Surrendering Property During Chapter 7 Bankruptcy
The federal Bankruptcy Code provides many options for an individual to reorganize his finances. In some cases, a Chapter 7 debtor may decide that he can no longer afford to make the monthly payments on a secured loan. This may be a loan secured by real estate, a vehicle, or personal items. When the monthly payment is not affordable, the debtor should consider his options. These options may include restructuring the debt through Bankruptcy Code provisions such as re-writing the note in a reaffirmation agreement, lien-stripping, or redemption. The debtor may also consider using a non-bankruptcy option such as refinancing. Whatever the decision, the general rule in bankruptcy is that secured items must be paid for or returned to the secured creditor.
The best financial decision for the debtor may be to simply "walk away" from a secured debt. Surrendering property back to a creditor is not an easy decision, but in many cases it can be a very liberating experience. Surrendering property is usually as simple as coordinating a time between your attorney and the creditor, and then delivering the property. Once the creditor takes possession of the property, the debt is no longer secured and is discharged at the end of the Chapter 7 bankruptcy case. It is important to continue to safeguard the property and maintain insurance until the property transfer is completed.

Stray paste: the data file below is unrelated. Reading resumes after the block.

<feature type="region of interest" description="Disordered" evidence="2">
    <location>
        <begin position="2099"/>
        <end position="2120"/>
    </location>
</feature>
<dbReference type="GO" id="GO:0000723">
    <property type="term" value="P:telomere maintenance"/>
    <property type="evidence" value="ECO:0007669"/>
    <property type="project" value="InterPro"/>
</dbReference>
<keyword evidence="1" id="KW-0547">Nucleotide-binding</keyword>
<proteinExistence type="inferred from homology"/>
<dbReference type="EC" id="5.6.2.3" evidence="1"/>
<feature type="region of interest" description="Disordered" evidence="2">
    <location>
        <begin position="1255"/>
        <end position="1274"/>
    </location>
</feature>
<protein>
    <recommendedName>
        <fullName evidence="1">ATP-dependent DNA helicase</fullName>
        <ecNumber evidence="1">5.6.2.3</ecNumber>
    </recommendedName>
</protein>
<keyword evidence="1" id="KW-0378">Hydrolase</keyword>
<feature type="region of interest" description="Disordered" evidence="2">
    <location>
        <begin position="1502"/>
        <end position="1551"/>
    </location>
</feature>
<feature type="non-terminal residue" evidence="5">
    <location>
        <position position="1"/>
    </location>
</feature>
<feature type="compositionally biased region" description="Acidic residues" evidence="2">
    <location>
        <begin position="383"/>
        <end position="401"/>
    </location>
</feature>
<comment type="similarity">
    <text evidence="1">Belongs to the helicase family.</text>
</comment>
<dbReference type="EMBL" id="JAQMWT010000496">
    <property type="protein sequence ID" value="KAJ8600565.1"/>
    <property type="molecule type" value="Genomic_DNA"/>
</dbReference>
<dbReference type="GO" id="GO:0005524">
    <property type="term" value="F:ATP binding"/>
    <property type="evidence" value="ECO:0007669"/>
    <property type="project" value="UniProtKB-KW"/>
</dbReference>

The threat of surrendering the property can be a highly effective negotiating tool. In most cases the creditor doesn’t want the property, it wants the money. Taking property is a costly expense to the creditor and the threat of surrender may open the possibility for negotiating affordable terms during reaffirmation, redemption, or cram-down.
If you have secured property you can no longer afford to keep, consider surrendering the property during a Chapter 7 bankruptcy and "walking away" from the debt. Discuss your options with your attorney and learn how the federal Bankruptcy Code can help you restructure your finances.
Fears & Nachawati Law Offices